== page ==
Sociology Index


Marxist Feminism, Socialist Feminism, Glass Ceiling Hypothesis

Feminism is a diverse political and intellectual movement chiefly developed by women, but having increasing influence with both sexes, that seeks to criticize, re-evaluate and transform the place of women in social organization and in culture. A major area of concern to feminism is the recovery and articulation of women's' experience in history and in contemporary societies and a wholesale reconstruction of the fundamental intellectual assumptions of social practices.

Webster’s Dictionary defines feminism as “The theory, cult or practice of those who advocate such legal and social changes as will establish political, economic and social equality of the sexes.”

A social movement whose goal has been, and continues to be, the elimination of the patriarchal nature of society. Two large waves of feminist organization can be identified, the first following the French Revolution and extending the principles of liberty and freedom to women. This period is associated with Mary Wollstonecraft (1759-1797). The second can be identified with French writer Simone De Beauvoir's The Second Sex in 1952 and, in North America, with the publication of Betty Friedan's book, The Feminine Mystique, in 1963.

While there is not a single feminist theory, central to all such theories is an attempt to understand the social, economic and political position of women in society, with a view to liberation. Feminist theory has challenged the claims to objectivity of previous social science and by examining society from women's position has called much social science into question as being male-centred and a component of the hegemonic rule of patriarchy.

A form of feminism which rejects the belief that the differences between men and women are socially constructed or are established through socialization. Rather, it believes men and women are different in essence and that these differences arise from differing human natures.


A perspective influenced by the sociology of knowledge that claims less powerful members of society are able to achieve a more complete view of social reality than are others. Less powerful groups, like women and minorities, may be less incorporated into the reward system of society and more clear sighted and critical about its inequalities and deficiencies. The sociology of knowledge assumption behind this is the idea that knowledge is socially constructed and shaped by the social position occupied by the knower. It follows then that the point of view of the researcher is also shaped by their position in society and standpoint feminism acknowledges this and claims for it a positive role in contributing to a rounded understanding of the character of the society.

“Towards a Female Liberation Movement” put it this way: “There is something horribly repugnant in the picture of women performing the same menial chores all day, having almost interchangeable conversations with their children, engaging in standard television arguments with their husbands, and then in the late hours of the night, each agonizing over what is considered to be her personal lot, her personal relationship, her personal problem.” - Toward a Female Liberation Movement by Beverly Jones and Judith Brown, June 1968.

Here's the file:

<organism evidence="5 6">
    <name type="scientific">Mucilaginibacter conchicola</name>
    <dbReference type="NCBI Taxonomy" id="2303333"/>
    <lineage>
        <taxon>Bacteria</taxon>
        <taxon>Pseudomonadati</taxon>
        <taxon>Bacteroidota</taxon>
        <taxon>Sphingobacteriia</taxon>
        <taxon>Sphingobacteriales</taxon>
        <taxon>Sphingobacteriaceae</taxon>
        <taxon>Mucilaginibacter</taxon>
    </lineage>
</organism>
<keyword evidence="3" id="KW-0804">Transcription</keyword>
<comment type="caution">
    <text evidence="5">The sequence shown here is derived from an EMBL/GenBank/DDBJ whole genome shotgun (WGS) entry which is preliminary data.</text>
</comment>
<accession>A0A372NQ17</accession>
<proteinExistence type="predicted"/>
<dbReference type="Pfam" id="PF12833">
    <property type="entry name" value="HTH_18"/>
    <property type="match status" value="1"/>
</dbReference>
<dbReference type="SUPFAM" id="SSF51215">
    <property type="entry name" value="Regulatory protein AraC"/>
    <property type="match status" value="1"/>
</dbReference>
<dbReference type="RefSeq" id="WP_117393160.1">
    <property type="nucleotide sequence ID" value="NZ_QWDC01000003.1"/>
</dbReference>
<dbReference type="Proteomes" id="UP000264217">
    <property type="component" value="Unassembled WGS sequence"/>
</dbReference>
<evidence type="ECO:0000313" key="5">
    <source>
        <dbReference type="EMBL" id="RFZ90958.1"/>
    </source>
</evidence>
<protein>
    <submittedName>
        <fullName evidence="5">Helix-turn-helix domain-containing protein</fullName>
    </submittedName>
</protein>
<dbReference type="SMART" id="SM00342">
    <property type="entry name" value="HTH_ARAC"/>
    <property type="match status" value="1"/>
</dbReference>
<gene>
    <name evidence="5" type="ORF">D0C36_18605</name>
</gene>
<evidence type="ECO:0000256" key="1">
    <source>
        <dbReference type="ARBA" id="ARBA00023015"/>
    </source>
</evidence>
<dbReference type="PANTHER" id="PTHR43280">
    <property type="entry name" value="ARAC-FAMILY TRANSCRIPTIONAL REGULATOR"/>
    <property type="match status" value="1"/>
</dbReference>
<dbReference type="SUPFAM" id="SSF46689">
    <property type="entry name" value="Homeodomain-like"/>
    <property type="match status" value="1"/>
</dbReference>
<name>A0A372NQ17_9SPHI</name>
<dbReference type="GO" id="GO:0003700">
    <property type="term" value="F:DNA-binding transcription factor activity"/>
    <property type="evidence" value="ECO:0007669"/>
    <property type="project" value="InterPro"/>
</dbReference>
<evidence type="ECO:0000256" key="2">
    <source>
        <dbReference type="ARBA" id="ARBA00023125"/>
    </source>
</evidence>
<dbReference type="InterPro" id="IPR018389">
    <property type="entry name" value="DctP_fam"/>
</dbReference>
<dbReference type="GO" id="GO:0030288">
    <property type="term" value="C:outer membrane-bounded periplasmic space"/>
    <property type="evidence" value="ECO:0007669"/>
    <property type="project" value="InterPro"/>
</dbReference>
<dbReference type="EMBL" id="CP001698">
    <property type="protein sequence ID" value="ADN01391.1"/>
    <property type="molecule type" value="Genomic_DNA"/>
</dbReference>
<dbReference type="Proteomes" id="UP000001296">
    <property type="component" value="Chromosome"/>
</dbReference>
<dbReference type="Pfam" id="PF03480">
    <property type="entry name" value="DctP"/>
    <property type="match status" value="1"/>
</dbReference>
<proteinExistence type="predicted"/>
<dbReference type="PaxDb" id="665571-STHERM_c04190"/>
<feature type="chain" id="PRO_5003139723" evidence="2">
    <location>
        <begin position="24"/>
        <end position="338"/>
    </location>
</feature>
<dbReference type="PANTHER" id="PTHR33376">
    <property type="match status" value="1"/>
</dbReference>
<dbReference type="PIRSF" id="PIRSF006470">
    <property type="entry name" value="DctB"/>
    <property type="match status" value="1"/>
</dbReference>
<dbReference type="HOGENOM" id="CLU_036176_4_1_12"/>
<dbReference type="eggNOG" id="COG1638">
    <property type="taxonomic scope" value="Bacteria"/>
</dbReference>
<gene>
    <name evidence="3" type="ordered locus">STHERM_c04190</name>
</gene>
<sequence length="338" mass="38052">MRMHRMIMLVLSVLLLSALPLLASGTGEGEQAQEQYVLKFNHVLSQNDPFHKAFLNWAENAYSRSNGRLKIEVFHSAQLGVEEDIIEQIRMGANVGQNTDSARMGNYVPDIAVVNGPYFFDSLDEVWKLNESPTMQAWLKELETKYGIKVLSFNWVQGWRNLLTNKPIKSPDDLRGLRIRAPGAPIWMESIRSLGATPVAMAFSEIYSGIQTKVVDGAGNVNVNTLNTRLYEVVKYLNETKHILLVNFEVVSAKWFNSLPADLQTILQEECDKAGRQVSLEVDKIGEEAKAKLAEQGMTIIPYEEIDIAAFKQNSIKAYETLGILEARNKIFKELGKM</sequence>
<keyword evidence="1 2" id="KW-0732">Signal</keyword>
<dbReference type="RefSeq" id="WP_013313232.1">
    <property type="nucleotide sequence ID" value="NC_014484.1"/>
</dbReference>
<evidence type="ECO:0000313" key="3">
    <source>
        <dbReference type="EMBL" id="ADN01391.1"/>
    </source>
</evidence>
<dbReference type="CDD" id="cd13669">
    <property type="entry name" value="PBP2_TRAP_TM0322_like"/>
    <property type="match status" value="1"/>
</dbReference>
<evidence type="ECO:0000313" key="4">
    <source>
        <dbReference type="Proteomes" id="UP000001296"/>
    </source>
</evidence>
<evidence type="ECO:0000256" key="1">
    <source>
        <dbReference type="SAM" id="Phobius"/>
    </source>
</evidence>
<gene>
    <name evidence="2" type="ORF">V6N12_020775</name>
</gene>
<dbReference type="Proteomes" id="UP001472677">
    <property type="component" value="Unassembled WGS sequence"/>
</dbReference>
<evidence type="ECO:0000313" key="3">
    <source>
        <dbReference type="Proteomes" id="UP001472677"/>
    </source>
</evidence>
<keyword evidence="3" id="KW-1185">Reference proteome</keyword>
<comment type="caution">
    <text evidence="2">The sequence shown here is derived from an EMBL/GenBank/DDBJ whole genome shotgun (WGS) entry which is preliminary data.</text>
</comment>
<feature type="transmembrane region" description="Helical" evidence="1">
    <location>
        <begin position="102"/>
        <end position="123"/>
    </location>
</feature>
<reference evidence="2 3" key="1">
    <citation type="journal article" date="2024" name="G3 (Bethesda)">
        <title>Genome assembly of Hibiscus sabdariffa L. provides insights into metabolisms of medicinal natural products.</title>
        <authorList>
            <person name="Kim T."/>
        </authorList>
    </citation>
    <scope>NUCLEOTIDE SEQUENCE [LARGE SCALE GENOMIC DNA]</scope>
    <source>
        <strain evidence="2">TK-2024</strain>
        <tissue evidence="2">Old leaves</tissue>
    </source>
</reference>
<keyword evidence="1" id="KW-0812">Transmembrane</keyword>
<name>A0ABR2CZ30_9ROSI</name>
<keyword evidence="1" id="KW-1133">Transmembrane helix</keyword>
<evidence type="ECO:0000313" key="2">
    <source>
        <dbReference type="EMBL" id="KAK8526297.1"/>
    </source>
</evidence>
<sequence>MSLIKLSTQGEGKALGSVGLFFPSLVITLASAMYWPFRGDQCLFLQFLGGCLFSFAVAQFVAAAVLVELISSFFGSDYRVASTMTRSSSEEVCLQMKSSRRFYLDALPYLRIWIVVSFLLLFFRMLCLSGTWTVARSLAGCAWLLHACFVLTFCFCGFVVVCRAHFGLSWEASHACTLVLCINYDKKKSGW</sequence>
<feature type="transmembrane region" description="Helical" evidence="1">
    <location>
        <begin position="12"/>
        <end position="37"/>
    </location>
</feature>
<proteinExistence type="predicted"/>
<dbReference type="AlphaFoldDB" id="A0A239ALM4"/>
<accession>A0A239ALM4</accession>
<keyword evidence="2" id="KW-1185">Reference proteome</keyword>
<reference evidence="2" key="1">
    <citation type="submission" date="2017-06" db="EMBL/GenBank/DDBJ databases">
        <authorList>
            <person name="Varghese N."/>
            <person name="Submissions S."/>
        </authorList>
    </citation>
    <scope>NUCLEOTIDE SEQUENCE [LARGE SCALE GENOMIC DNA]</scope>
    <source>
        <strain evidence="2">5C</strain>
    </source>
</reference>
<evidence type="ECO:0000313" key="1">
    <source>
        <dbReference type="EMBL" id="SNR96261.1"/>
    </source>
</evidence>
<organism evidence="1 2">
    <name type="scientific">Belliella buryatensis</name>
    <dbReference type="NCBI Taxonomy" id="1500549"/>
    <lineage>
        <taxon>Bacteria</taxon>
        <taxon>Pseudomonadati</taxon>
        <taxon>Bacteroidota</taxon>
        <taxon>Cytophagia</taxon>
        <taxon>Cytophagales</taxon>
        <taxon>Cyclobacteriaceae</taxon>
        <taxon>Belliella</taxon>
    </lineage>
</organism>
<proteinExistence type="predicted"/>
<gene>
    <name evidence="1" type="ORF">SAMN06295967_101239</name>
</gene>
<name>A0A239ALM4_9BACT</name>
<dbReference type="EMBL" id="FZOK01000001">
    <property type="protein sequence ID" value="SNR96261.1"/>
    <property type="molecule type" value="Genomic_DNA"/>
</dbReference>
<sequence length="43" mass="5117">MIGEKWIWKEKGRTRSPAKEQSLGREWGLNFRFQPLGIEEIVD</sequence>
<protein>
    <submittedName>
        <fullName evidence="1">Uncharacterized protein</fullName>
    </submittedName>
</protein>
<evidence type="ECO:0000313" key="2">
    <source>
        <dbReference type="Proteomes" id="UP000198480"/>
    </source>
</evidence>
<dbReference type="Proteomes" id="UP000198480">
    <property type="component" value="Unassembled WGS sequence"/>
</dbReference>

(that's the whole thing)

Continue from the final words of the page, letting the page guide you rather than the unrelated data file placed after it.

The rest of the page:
Gainesville Women's Liberation co-founder Carol Giardina said in 1989, If you know that we are a sex that fights for our freedom, then you already understand the Pro -Woman Line. Do you fight for it on the street, in your bedroom, in your classroom? When you take a deep breath and say the thing in class or to your boyfriend that you just can't help yourself from saying. You try to shut it up but out it comes. This isn't really just women, it's all oppressed people who can't stop themselves from fighting back. We call it the Pro-Woman Line because we discovered it about women and developed it in the Women's Liberation Movement. - Carol Giardina, "Women's Studies or Women's Liberation Studies," 1989 Women's History Month speech at the University of Florida.

Redstockings -
Redstockings was a name taken in 1969 by one of the founding women's liberation groups of the 1960's to represent the union of two traditions: the bluestocking label disparagingly pinned on feminists of earlier centuries, and red for revolution.
Redstockings women would go on to champion and spread knowledge of vital women's liberation theory, slogans and actions that have become household words such as consciousness-raising, the personal is political, the pro-woman line, sisterhood is powerful, the politics of housework, the Miss America Protest, and "speakouts" that would break the taboos of silence around subjects like abortion.